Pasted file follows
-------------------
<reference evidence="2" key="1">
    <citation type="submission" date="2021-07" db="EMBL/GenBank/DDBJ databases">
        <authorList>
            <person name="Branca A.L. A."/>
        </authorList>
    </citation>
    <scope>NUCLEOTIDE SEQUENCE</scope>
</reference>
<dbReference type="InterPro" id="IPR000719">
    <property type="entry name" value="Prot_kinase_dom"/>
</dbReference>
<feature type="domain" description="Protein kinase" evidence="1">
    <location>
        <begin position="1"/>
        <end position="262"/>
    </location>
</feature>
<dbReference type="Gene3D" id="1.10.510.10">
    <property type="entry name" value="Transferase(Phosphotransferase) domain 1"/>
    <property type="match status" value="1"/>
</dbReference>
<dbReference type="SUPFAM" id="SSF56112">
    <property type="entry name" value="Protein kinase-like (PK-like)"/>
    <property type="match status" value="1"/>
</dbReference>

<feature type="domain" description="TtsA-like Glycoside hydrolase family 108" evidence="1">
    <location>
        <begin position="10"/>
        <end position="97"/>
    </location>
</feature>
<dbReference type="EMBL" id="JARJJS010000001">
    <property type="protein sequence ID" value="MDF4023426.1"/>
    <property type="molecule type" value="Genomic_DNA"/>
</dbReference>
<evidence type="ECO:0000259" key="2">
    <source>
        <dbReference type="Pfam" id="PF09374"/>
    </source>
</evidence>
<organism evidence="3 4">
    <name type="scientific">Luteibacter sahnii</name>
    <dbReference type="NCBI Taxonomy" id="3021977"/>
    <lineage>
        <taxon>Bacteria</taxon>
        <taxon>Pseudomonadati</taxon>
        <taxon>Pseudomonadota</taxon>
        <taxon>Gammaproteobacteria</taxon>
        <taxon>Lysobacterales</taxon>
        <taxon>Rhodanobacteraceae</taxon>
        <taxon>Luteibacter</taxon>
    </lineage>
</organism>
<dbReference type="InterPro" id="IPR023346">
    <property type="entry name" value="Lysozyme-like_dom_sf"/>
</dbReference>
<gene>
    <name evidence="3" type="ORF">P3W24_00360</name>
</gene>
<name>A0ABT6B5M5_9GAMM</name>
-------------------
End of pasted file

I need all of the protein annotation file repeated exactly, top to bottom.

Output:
<reference evidence="2" key="1">
    <citation type="submission" date="2021-07" db="EMBL/GenBank/DDBJ databases">
        <authorList>
            <person name="Branca A.L. A."/>
        </authorList>
    </citation>
    <scope>NUCLEOTIDE SEQUENCE</scope>
</reference>
<dbReference type="InterPro" id="IPR000719">
    <property type="entry name" value="Prot_kinase_dom"/>
</dbReference>
<feature type="domain" description="Protein kinase" evidence="1">
    <location>
        <begin position="1"/>
        <end position="262"/>
    </location>
</feature>
<dbReference type="Gene3D" id="1.10.510.10">
    <property type="entry name" value="Transferase(Phosphotransferase) domain 1"/>
    <property type="match status" value="1"/>
</dbReference>
<dbReference type="SUPFAM" id="SSF56112">
    <property type="entry name" value="Protein kinase-like (PK-like)"/>
    <property type="match status" value="1"/>
</dbReference>

<feature type="domain" description="TtsA-like Glycoside hydrolase family 108" evidence="1">
    <location>
        <begin position="10"/>
        <end position="97"/>
    </location>
</feature>
<dbReference type="EMBL" id="JARJJS010000001">
    <property type="protein sequence ID" value="MDF4023426.1"/>
    <property type="molecule type" value="Genomic_DNA"/>
</dbReference>
<evidence type="ECO:0000259" key="2">
    <source>
        <dbReference type="Pfam" id="PF09374"/>
    </source>
</evidence>
<organism evidence="3 4">
    <name type="scientific">Luteibacter sahnii</name>
    <dbReference type="NCBI Taxonomy" id="3021977"/>
    <lineage>
        <taxon>Bacteria</taxon>
        <taxon>Pseudomonadati</taxon>
        <taxon>Pseudomonadota</taxon>
        <taxon>Gammaproteobacteria</taxon>
        <taxon>Lysobacterales</taxon>
        <taxon>Rhodanobacteraceae</taxon>
        <taxon>Luteibacter</taxon>
    </lineage>
</organism>
<dbReference type="InterPro" id="IPR023346">
    <property type="entry name" value="Lysozyme-like_dom_sf"/>
</dbReference>
<gene>
    <name evidence="3" type="ORF">P3W24_00360</name>
</gene>
<name>A0ABT6B5M5_9GAMM</name>